Does Daily Self-Monitoring of Blood Sugar Levels Improve Blood Sugar Control and Quality of Life for Patients with Type 2 Diabetes Who Do Not Use Insulin? -- The Monitor Trial

What was the research about?

With type 2 diabetes, a person’s blood sugar levels become higher than normal because the body doesn’t make or use the hormone insulin correctly. Keeping blood sugar levels normal can help prevent health problems that affect the heart, brain, eyes, limbs, and kidneys. Many people with type 2 diabetes use diet, exercise, and medicine to manage their blood sugar levels. They may also prick their fingers and measure their blood sugar levels with personal monitors daily. People can then adjust their diets and exercise in response to the blood sugar levels. But checking takes time, the supplies can be costly, and the health benefits are not clear.

This study focused on people with type 2 diabetes who don’t take insulin. The study compared people who did and didn’t check their blood sugar levels daily to see which group did a better job keeping their blood sugar at good levels. The study looked at what happened if patients who checked their blood sugar levels also received text messages explaining their blood sugar levels. The study also looked at the effects of checking blood sugar levels daily on the people’s quality of life.

What were the results?

At the end of the one-year study, there were no differences, on average, in blood sugar levels and quality of life between people who checked their blood sugar daily and those who didn’t. People who tested their blood sugar levels daily had slightly lower blood sugar levels in the middle of the study than those who didn’t test. But this difference didn’t last until the end of the study. Among people who checked their blood sugar levels, there were no differences in blood sugar levels or quality of life between those who did and didn’t receive text messages.

Who was in the study?

The study included 450 people with type 2 diabetes in North Carolina. The people in the study were 31 to 92 years old. They didn’t take insulin, but most of them took other medicine, such as metformin or a sulphonylurea, to treat their diabetes.

What did the research team do?

The research team assigned people with type 2 diabetes to one of three study groups by chance. People in one group didn’t check their own blood sugar levels for a year. People in the other two groups checked their own blood sugar levels daily. People in both of these groups received their blood sugar level results right away. People in one of the blood sugar testing groups also got text messages with information about what their levels may mean.

The research team took the people’s blood at the start of the study and again a year later. They did a test to measure A1C in the blood samples. This test shows a person’s average blood sugar levels during the past three months. Doctors and patients use the A1C test to find out if people are managing their diabetes well. The research team looked at people’s health records to see their A1C levels between the beginning and the end of the study. The team also surveyed people about their quality of life at the start and the end of the study. The research team compared the results of the A1C test and the survey among the three groups.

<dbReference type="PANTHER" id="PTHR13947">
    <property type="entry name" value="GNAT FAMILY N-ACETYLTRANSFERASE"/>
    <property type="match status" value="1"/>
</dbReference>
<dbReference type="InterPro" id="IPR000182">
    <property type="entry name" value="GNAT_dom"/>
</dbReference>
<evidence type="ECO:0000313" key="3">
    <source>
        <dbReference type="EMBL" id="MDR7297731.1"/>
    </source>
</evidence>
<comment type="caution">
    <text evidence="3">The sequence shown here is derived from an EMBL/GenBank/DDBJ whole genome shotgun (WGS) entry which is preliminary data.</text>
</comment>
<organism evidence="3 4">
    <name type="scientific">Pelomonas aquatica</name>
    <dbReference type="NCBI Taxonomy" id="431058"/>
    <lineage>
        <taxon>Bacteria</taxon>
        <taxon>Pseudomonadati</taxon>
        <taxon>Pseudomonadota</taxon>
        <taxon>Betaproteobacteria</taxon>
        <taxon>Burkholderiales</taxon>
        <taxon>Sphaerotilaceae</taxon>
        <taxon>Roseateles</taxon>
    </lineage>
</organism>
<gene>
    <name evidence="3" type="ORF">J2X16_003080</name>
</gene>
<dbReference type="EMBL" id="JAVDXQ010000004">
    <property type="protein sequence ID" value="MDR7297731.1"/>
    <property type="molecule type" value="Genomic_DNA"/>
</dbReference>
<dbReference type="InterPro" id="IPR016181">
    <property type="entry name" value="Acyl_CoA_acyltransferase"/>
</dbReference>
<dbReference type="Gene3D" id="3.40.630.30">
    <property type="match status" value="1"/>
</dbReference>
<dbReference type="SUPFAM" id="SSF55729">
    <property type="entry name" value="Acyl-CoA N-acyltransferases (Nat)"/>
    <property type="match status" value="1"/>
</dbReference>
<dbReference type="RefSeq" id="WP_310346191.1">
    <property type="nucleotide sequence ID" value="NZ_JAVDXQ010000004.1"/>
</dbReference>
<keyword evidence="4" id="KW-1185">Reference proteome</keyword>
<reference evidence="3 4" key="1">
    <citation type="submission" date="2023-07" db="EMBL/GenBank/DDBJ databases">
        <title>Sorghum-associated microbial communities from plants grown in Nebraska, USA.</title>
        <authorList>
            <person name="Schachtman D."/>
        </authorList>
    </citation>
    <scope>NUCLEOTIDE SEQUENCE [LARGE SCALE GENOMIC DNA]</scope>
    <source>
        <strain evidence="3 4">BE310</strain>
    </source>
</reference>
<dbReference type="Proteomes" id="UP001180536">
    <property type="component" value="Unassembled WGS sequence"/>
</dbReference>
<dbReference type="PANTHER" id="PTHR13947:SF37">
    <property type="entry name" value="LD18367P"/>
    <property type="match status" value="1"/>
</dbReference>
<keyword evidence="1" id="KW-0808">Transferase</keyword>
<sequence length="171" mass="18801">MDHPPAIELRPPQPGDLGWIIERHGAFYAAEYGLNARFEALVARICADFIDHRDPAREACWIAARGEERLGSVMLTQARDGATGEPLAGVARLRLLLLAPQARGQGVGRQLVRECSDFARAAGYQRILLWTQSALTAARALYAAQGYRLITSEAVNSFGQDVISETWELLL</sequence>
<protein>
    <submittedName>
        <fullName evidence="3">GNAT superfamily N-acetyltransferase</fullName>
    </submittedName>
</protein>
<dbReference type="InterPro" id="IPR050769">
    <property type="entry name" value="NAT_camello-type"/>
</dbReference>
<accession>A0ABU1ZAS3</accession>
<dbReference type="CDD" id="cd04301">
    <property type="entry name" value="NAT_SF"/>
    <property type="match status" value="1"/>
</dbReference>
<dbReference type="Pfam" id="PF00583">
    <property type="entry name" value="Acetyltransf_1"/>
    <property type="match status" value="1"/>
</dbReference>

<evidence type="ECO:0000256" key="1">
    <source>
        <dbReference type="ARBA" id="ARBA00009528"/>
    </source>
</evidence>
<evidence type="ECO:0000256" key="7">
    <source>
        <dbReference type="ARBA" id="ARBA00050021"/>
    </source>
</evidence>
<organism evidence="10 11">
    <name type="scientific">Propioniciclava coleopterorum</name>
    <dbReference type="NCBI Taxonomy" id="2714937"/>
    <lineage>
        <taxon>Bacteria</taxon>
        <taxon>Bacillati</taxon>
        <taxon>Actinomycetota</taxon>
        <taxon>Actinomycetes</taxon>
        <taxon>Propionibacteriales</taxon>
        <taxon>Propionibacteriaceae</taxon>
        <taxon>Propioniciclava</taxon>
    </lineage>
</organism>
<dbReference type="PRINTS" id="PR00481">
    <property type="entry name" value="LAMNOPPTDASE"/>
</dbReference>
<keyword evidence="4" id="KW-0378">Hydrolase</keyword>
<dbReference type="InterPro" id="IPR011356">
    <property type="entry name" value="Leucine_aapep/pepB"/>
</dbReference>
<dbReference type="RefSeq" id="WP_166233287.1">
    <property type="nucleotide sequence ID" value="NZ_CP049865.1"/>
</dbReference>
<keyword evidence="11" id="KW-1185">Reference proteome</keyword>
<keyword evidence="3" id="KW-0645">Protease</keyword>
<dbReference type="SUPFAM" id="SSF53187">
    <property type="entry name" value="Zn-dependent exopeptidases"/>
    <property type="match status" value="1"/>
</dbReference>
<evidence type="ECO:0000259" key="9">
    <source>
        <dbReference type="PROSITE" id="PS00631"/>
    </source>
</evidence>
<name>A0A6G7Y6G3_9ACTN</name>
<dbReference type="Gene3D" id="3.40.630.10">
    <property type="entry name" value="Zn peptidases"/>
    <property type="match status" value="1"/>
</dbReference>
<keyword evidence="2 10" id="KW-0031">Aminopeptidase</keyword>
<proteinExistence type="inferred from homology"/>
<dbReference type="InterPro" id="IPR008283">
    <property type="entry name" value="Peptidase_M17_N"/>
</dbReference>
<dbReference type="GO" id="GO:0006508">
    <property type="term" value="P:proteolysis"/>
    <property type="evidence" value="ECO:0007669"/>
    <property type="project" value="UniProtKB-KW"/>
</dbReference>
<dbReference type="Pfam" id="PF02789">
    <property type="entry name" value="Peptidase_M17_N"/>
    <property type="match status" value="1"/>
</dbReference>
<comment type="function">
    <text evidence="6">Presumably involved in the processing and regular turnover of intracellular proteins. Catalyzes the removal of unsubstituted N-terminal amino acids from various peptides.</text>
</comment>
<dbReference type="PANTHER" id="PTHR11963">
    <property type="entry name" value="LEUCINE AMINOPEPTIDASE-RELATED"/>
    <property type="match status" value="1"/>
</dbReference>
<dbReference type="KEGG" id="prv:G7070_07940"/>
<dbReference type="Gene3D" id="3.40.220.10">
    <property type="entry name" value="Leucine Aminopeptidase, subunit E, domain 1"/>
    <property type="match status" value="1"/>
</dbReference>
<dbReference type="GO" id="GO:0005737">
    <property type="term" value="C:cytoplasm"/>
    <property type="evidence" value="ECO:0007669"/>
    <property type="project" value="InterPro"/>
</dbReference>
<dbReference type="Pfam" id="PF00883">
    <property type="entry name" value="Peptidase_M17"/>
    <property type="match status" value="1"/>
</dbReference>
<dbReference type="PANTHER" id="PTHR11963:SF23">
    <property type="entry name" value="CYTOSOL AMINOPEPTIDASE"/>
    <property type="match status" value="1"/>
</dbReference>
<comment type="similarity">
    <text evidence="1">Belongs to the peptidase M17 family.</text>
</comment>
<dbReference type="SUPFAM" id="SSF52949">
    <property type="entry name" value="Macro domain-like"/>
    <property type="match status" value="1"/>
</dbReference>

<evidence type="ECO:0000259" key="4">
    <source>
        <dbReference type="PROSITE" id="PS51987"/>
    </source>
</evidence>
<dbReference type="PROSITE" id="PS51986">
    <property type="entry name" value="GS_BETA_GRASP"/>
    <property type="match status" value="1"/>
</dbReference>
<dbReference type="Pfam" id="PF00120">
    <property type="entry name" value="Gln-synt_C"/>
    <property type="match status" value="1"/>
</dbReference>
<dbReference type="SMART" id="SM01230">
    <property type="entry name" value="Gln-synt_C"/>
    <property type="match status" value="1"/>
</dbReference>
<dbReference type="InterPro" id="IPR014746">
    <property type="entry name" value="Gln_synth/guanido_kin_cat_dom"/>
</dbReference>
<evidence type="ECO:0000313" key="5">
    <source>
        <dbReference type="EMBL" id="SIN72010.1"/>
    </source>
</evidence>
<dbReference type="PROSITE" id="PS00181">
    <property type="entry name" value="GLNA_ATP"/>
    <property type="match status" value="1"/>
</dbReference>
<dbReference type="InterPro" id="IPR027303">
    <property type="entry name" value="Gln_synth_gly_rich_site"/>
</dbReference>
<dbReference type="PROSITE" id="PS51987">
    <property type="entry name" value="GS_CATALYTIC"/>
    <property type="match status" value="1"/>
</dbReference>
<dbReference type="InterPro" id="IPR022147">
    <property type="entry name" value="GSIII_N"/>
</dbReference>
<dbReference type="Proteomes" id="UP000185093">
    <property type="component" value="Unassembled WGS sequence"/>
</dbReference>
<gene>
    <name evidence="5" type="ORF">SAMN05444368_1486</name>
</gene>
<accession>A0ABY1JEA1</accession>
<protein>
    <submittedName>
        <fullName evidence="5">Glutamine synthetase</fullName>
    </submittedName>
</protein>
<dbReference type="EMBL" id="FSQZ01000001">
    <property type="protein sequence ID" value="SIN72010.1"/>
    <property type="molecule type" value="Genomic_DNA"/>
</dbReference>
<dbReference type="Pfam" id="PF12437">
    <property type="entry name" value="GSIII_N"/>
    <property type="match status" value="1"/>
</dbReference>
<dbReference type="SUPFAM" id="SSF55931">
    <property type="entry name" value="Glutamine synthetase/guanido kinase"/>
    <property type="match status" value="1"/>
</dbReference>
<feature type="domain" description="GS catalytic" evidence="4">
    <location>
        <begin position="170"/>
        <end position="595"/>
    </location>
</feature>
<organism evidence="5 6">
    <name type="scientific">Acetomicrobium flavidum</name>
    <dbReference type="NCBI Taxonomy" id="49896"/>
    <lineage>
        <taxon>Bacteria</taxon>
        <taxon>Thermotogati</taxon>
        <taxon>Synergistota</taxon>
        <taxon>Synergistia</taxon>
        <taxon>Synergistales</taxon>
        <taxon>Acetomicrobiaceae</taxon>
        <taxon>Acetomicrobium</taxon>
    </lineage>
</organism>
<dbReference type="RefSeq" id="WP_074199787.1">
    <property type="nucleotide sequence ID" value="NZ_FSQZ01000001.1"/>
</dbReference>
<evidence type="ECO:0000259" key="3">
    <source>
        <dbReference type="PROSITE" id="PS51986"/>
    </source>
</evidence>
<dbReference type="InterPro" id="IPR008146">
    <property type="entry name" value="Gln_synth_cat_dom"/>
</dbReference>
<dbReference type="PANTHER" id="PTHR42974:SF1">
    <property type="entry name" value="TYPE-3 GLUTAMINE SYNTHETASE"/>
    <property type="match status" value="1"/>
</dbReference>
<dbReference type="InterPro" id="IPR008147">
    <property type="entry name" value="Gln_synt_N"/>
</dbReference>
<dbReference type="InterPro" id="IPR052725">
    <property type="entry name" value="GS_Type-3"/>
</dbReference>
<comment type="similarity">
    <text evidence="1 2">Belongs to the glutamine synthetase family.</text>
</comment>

What were the limits of the study?

The study didn’t have enough people from different races and ages to find out if blood sugar level testing may help manage blood sugar levels in specific groups of people. The study included people only from North Carolina. The results may be different for people from other places. People in the study didn’t always test their blood sugar levels exactly as instructed by the research team. Results may be different if people tested their blood sugar levels every day as instructed. Doctors didn’t always review the results of the blood sugar level tests or give advice about the results.

Future research could look at whether interaction, such as texting, between doctors and patients with type 2 diabetes about patients’ blood sugar level results improves patients’ blood sugar levels or quality of life.

How can people use the results?

People with type 2 diabetes who don’t use insulin can use these results to ask their doctors if they should check their blood sugar levels daily. Checking blood sugar levels daily didn’t help people in this study manage their blood sugar levels better than those who didn’t. But blood sugar level testing may be useful in some situations, such as before or after a change in diabetes medicine or to inform treatment decisions.

AttachmentSize
PDF icon PCORI-Donahue018-English-Abstract.pdf102.35 KB
Go to top